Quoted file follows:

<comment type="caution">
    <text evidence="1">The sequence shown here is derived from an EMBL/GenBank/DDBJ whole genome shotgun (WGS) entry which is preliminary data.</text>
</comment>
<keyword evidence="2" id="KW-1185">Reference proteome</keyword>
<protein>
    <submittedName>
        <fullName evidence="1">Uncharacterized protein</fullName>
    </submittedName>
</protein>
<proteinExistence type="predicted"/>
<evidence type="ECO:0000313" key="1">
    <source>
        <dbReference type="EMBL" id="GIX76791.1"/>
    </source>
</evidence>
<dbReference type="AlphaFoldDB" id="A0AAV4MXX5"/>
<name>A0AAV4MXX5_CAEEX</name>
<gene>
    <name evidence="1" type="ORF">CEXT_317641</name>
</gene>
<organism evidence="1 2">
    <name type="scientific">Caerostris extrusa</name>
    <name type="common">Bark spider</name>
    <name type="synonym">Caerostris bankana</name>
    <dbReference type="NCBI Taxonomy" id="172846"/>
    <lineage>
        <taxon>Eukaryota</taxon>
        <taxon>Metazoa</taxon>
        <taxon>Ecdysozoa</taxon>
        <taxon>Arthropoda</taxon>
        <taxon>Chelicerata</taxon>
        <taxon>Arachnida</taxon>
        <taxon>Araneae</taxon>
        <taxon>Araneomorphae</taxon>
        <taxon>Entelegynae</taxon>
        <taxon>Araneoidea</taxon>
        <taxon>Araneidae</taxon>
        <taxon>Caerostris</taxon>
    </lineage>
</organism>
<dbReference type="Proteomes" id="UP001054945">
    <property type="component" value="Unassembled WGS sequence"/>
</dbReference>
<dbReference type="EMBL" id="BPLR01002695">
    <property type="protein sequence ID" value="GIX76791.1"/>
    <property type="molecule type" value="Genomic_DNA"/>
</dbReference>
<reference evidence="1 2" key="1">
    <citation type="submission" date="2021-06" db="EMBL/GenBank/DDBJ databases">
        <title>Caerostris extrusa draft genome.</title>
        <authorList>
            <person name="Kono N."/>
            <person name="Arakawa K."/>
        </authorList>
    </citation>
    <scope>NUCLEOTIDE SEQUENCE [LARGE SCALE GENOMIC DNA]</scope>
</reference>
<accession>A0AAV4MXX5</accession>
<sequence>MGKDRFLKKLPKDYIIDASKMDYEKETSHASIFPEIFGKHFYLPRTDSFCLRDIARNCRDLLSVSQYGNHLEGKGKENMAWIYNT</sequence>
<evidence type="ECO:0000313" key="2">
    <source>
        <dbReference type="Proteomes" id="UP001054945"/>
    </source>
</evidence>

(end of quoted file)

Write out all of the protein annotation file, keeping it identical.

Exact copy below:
<comment type="caution">
    <text evidence="1">The sequence shown here is derived from an EMBL/GenBank/DDBJ whole genome shotgun (WGS) entry which is preliminary data.</text>
</comment>
<keyword evidence="2" id="KW-1185">Reference proteome</keyword>
<protein>
    <submittedName>
        <fullName evidence="1">Uncharacterized protein</fullName>
    </submittedName>
</protein>
<proteinExistence type="predicted"/>
<evidence type="ECO:0000313" key="1">
    <source>
        <dbReference type="EMBL" id="GIX76791.1"/>
    </source>
</evidence>
<dbReference type="AlphaFoldDB" id="A0AAV4MXX5"/>
<name>A0AAV4MXX5_CAEEX</name>
<gene>
    <name evidence="1" type="ORF">CEXT_317641</name>
</gene>
<organism evidence="1 2">
    <name type="scientific">Caerostris extrusa</name>
    <name type="common">Bark spider</name>
    <name type="synonym">Caerostris bankana</name>
    <dbReference type="NCBI Taxonomy" id="172846"/>
    <lineage>
        <taxon>Eukaryota</taxon>
        <taxon>Metazoa</taxon>
        <taxon>Ecdysozoa</taxon>
        <taxon>Arthropoda</taxon>
        <taxon>Chelicerata</taxon>
        <taxon>Arachnida</taxon>
        <taxon>Araneae</taxon>
        <taxon>Araneomorphae</taxon>
        <taxon>Entelegynae</taxon>
        <taxon>Araneoidea</taxon>
        <taxon>Araneidae</taxon>
        <taxon>Caerostris</taxon>
    </lineage>
</organism>
<dbReference type="Proteomes" id="UP001054945">
    <property type="component" value="Unassembled WGS sequence"/>
</dbReference>
<dbReference type="EMBL" id="BPLR01002695">
    <property type="protein sequence ID" value="GIX76791.1"/>
    <property type="molecule type" value="Genomic_DNA"/>
</dbReference>
<reference evidence="1 2" key="1">
    <citation type="submission" date="2021-06" db="EMBL/GenBank/DDBJ databases">
        <title>Caerostris extrusa draft genome.</title>
        <authorList>
            <person name="Kono N."/>
            <person name="Arakawa K."/>
        </authorList>
    </citation>
    <scope>NUCLEOTIDE SEQUENCE [LARGE SCALE GENOMIC DNA]</scope>
</reference>
<accession>A0AAV4MXX5</accession>
<sequence>MGKDRFLKKLPKDYIIDASKMDYEKETSHASIFPEIFGKHFYLPRTDSFCLRDIARNCRDLLSVSQYGNHLEGKGKENMAWIYNT</sequence>
<evidence type="ECO:0000313" key="2">
    <source>
        <dbReference type="Proteomes" id="UP001054945"/>
    </source>
</evidence>